I think collectors from all walks of life would agree that once you get it in your head that you want something, there is little that can stop the hunt.

Over a year ago, I was searching for a survival kit with the bare minimum of items that were water resistant and multi-purpose, based around a small, handy fixed-blade knife. I had entertained the idea of making one myself by using a fixed-blade knife I owned, but I could never get it just right.

I could use rubber Ranger bands to secure gear to the sheath and make it sort of water repellant, but rubber bands have a short life when under tension in the great outdoors. Both cold temperatures and heat from the sun make the rubber brittle. Then it cracks, sending all the survival items crashing down onto the ground … or into the water, depending on where you are.

Tape is no good because of its residual sticky goo.

Many knife sheaths have a pouch, but that is not only bulky, it also forces the user to stuff everything inside it. This creates a real problem when the items become entangled—you try to retrieve one item, but invariably drag out other pieces of the kit, which fall to the ground. Retrieving a small fishing hook or matches in the snow or mud is never fun.

Continuing my search for a survival kit based around a knife, I stumbled onto the website of a knife maker named Jonathan McNees. There it was—the McNees Personal Survival Knife Kit.

McNees PSK Kit is a handy, practical kit that can be worn around the neck or stashed in a cargo pants pocket. It has all the necessities and nothing you don’t need!


Jonathan McNees is a former Marine and avid outdoorsman. He’s been a knife fanatic for as long as he can remember. Jonathan has a passion for designing and making knives that are practical and will be put to work. With efficiency in mind, he tries to design knives with very little wasted space. Jonathan said, “I love nothing more than to hear of my knives being used.”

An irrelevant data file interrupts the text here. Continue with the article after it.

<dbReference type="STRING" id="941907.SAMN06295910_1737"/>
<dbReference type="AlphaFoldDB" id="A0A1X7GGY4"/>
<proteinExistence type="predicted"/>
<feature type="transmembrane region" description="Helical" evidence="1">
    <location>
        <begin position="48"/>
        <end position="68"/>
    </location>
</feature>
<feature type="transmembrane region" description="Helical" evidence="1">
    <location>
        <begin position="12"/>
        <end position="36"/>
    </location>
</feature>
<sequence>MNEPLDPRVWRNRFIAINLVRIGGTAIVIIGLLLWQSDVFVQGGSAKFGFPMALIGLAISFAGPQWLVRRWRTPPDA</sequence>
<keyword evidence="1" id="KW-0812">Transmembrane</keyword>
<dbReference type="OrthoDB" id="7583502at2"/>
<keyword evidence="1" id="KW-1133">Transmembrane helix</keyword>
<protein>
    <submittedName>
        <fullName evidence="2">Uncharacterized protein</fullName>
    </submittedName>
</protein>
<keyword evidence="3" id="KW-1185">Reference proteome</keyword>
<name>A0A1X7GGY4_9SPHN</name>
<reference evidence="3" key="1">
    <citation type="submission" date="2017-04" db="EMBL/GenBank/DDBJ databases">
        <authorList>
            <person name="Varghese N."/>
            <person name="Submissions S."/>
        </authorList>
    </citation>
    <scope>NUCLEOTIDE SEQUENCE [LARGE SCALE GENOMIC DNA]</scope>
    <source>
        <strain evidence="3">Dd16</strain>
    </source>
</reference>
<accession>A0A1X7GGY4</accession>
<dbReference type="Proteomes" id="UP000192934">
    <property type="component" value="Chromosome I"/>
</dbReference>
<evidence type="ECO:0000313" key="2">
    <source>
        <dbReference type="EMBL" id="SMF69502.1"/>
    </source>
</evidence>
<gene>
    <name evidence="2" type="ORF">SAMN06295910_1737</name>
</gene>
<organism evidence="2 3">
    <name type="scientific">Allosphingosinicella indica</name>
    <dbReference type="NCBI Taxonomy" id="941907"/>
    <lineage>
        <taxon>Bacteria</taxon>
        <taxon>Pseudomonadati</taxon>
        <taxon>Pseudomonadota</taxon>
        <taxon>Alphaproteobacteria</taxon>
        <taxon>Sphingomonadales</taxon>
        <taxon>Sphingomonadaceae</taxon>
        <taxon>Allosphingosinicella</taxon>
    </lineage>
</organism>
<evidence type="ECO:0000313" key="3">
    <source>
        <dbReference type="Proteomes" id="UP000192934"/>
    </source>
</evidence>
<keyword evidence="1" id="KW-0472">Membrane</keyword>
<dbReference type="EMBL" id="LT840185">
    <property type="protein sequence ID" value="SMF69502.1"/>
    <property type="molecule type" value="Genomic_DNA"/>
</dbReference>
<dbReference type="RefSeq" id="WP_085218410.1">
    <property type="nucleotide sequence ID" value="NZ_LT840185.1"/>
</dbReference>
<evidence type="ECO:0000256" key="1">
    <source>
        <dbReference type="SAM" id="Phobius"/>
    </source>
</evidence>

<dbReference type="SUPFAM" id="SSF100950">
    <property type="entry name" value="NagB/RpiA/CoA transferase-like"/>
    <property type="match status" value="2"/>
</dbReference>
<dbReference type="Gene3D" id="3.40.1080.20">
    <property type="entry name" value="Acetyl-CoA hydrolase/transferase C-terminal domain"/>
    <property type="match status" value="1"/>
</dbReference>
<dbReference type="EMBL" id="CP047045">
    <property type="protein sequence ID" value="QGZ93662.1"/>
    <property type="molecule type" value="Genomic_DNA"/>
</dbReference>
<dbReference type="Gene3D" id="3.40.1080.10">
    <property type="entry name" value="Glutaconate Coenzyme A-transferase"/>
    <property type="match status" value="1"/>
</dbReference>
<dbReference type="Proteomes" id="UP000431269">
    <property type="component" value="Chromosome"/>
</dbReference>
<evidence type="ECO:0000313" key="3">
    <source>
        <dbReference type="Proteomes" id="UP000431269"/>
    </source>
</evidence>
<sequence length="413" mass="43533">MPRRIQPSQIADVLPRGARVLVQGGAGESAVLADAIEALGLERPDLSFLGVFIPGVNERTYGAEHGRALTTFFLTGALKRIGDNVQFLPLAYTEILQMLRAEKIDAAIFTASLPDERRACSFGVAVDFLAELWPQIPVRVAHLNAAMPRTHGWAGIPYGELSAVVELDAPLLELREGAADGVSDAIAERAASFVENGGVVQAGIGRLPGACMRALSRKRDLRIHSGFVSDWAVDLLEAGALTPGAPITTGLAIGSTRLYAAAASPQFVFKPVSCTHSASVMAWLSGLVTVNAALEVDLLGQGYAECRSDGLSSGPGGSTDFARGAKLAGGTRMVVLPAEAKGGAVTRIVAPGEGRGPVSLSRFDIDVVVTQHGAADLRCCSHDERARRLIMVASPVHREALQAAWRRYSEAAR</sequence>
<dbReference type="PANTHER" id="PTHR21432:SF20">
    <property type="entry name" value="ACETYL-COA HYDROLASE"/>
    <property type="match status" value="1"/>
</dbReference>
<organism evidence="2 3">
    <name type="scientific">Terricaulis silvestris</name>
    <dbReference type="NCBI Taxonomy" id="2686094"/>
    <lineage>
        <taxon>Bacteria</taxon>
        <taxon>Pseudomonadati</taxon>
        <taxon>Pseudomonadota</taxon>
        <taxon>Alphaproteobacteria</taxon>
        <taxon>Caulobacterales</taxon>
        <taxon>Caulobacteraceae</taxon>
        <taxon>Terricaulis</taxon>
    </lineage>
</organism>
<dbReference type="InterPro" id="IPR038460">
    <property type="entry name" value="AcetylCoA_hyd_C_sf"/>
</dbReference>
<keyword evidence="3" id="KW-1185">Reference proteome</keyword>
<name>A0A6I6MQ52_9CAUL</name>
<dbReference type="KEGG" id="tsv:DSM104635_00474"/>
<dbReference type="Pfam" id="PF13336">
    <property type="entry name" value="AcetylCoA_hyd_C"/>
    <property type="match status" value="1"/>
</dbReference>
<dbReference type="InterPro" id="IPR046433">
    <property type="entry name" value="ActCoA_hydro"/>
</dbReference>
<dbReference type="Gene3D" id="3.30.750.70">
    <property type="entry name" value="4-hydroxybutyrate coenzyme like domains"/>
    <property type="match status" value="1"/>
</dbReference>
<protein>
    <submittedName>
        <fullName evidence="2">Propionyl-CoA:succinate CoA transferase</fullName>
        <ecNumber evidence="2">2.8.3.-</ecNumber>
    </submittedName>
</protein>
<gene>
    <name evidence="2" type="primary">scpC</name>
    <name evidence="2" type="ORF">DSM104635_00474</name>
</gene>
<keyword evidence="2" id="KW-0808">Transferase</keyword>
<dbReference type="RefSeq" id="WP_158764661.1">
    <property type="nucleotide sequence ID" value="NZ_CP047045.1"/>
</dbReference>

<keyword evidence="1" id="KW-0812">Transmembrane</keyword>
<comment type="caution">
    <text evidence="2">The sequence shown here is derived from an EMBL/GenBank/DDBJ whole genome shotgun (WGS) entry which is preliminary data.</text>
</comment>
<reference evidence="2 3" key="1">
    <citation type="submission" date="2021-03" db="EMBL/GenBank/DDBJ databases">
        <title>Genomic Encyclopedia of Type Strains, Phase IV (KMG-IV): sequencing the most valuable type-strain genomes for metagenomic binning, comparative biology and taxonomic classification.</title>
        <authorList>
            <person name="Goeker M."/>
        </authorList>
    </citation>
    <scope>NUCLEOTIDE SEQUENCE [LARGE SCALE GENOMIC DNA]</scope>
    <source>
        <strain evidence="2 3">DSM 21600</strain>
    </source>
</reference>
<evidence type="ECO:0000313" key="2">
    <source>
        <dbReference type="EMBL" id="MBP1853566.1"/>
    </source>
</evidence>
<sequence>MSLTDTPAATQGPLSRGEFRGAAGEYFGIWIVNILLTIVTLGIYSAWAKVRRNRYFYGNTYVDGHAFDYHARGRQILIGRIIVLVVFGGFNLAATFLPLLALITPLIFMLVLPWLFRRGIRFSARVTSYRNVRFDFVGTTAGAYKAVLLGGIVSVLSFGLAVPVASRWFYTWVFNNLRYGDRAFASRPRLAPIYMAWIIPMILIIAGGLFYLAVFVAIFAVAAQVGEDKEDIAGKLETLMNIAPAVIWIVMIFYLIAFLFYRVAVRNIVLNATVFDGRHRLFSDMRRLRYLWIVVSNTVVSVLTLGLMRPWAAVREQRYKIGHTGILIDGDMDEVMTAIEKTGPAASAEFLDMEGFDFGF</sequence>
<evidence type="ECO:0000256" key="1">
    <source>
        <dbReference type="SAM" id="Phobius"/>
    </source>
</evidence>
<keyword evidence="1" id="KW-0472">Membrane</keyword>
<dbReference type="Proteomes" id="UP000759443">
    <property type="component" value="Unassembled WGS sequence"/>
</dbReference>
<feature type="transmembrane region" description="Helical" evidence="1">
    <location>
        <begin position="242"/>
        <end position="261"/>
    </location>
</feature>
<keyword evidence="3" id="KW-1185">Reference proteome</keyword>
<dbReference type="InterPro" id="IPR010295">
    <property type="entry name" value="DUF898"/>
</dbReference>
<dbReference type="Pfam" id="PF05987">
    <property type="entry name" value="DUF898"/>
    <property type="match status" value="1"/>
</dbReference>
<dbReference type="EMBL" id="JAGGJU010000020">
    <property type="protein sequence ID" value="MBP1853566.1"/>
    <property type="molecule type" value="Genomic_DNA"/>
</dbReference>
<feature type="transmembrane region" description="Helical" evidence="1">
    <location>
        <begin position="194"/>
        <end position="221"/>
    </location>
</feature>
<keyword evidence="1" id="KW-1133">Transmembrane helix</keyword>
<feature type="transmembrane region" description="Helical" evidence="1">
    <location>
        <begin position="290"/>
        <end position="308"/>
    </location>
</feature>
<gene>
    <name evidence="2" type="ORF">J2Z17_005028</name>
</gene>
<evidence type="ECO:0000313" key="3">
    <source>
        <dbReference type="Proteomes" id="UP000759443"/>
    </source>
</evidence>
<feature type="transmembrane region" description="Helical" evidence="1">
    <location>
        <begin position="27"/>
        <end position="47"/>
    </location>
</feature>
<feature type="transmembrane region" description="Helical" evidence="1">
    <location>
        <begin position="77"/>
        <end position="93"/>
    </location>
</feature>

McNees Personal Survival Knife Kit has just about everything one would need for a short-term survival situation, and the best part is that it was made for and around the sheath, not just attached as an afterthought. The components are modular, and the knife can be worn alone or with them.


Any online search for survival kits will result in many pictures of Altoids tins being used to hold a small survival kit. People seem to be trying to outdo one another by stuffing the tins to the point of needing rubber Ranger bands and tape to keep the tins closed. That alone creates a problem because it is easier to lose the small pieces when the tin is packed like a can of sardines.

Everybody has their own ideas of what belongs in a survival kit, and I am not one to say what is best, though I too have my own preferences. A large, heavy survival kit will be more of a hindrance than a small, portable one and will usually be restricted to a backpack or glove compartment. Anyone who has toted a large kit rarely has it on them at all times. For this reason, some people have refined their kit to a smaller, more practical kit.

I speak for myself when I say that I only require four necessities in a survival kit and regard everything else as luxuries. They are: tools for firestarting, signaling, water purification, and general navigation. Besides these items, I also prefer to carry a small flashlight and duct tape for repairs and first aid.